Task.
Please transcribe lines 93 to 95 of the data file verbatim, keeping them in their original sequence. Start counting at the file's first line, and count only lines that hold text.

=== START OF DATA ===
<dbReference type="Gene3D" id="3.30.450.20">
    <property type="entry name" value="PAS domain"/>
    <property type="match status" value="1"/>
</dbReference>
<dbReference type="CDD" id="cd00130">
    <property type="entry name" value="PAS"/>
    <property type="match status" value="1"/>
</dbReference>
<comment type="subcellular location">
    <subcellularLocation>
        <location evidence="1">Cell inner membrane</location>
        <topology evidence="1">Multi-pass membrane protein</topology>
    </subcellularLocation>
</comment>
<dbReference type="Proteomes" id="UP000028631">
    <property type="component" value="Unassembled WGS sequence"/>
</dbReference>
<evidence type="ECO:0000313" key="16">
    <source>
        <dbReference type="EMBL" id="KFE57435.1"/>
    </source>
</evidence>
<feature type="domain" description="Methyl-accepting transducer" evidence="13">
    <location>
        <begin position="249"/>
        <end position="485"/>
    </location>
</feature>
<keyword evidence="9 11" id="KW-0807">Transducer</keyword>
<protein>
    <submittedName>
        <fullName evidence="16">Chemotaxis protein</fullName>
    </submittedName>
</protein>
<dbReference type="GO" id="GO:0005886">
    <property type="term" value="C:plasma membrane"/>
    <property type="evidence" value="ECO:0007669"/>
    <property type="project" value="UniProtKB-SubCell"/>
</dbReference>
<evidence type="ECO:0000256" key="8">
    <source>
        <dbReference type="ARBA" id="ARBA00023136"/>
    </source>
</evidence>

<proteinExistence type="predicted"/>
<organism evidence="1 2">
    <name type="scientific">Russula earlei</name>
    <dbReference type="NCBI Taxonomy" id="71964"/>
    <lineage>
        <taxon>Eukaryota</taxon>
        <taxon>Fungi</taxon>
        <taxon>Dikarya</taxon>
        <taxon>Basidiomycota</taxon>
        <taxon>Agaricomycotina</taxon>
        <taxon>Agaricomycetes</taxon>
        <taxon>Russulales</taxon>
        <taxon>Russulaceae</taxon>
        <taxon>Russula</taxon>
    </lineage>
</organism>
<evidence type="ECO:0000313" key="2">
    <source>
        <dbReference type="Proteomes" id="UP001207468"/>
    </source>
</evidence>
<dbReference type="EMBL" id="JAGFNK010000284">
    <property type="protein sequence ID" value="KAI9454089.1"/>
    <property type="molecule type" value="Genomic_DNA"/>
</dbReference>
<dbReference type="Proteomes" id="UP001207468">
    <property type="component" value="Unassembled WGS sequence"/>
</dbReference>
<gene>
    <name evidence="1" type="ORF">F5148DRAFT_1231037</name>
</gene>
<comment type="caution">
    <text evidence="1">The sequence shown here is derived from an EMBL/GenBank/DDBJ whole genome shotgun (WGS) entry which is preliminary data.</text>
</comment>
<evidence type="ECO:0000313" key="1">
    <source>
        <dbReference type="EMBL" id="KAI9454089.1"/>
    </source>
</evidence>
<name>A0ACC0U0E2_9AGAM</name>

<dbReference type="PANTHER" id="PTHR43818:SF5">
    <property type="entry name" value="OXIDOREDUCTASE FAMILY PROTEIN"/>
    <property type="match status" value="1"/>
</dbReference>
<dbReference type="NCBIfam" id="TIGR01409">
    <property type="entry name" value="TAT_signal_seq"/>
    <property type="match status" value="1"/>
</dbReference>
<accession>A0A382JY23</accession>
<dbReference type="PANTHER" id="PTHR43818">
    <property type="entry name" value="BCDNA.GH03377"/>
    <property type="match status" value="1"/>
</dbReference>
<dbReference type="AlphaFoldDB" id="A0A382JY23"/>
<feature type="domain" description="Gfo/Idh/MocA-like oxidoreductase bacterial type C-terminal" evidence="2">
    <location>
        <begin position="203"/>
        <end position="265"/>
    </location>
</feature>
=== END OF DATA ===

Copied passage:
<accession>A0A382JY23</accession>
<dbReference type="PANTHER" id="PTHR43818">
    <property type="entry name" value="BCDNA.GH03377"/>